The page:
You might have already known that starting end of this week, the government would be introducing a price ceiling with a weekly revision for petrol prices at the pumps. Either its weekly or monthly, I believe that the effects are the same for petrol operators with high turnover on their inventory. Having too much inventory opens up pricing risk for an operator and this needs to be managed well.
Likely for the first months or so, petrol stations would follow the price ceiling set by government just to be safe than sorry. But as the months go by, some operators who are bigger and has a higher turnover might be more daring to tweak their margin in order to fulfill more sales. It takes one station to start adjusting prices somewhere on a congested road and you might see stations along the way adjusting their prices to compete as well.
In the future, this might turn into a familiar sight in front of petrol stations showing current selling price.
Deriving Price at Pumps
To derive prices that we are paying for at the pumps, the mathematical formula comes out to something like this.
Price at Pumps = MOPS + Oil Company Margin + Petrol Dealer Margin
MOPS stands for Mean of Platts which is denominated in SGD (that’s why you see petrol going higher when ringgit weakens)
Oil Company Margin is likely going to be standardized but for bigger petrol station operators, a bulk discount might be offered when a station buys up the full content of a refueling tanker. A station operator might pass this benefit down to customers.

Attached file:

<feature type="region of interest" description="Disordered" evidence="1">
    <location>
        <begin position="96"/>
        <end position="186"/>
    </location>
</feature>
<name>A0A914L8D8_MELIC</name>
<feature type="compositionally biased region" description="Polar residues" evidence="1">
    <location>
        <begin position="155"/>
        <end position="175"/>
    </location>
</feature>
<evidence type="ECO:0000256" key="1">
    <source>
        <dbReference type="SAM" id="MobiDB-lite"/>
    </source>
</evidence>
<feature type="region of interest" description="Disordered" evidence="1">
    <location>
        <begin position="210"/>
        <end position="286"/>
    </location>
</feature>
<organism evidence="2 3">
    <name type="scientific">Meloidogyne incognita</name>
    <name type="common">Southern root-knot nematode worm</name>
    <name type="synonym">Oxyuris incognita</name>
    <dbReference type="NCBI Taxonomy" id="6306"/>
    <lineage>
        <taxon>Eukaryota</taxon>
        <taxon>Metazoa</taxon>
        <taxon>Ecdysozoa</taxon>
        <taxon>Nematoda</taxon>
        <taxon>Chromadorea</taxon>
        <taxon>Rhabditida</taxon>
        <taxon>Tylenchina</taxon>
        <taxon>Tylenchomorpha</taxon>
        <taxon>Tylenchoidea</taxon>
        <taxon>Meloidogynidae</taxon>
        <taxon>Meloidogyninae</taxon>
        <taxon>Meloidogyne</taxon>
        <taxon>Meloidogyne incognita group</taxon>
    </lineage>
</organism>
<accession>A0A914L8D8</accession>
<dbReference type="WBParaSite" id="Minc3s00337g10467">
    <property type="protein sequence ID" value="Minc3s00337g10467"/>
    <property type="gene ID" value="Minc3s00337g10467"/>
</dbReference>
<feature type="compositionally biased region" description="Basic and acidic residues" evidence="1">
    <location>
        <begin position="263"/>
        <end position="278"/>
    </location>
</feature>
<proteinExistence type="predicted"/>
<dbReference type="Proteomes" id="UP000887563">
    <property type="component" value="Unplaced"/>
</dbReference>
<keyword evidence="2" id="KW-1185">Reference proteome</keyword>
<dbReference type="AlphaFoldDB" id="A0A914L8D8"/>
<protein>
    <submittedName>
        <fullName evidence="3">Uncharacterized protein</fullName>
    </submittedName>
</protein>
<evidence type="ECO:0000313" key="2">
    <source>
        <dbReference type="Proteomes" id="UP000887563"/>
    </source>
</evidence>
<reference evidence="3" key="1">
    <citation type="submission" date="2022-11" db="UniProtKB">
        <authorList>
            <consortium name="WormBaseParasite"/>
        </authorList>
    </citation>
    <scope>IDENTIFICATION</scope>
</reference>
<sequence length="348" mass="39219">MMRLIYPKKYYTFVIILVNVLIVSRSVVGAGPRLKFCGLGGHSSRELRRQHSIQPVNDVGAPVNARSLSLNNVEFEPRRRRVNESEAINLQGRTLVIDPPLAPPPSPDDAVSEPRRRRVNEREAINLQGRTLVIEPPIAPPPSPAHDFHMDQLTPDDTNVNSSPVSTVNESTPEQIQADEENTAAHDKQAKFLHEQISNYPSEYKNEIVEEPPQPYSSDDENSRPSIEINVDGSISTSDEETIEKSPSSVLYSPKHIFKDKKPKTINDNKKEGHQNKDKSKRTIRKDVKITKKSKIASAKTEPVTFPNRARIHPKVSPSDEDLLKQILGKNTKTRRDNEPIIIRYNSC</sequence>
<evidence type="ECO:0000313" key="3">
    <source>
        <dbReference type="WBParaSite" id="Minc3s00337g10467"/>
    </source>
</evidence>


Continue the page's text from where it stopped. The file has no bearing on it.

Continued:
Petrol Dealer Margin is where the magic happens. This would be fully adjustable to the operators’ preference.
So Fixed vs Ceiling?
In economics, we try to promote competition among retail to derive the best equilibrium price possible which benefits the economy as a whole. This is why we felt that having a price ceiling mechanism would benefit consumers in the long run.
Moreover, petrol companies would need to step up their game to sell more products to stay on top. Clearly the price ceiling mechanism is a way the government passes the ball on to the petrol companies to provide lower prices to the public rather than re-introducing subsidies in the short term. Obviously, we have yet to know if subsidies would be returning when oil rallies again.
From the illustration above, if the petrol retailer is selling below the ceiling price, it definitely benefits the consumer as you can see the lower prices creates consumer surplus. Eventually the excess demand shows as well that retailers would be able to sell more and lower margins could by offset by a higher volume on sales.
Let’s see what happens to the petrol retailers and the fight that would likely rage between oil companies. Our local Petronas could finally go against the internationals like Shell and Caltex fighting it out in the open market.
But for now, we should welcome the price ceiling mechanism starting end of this week then!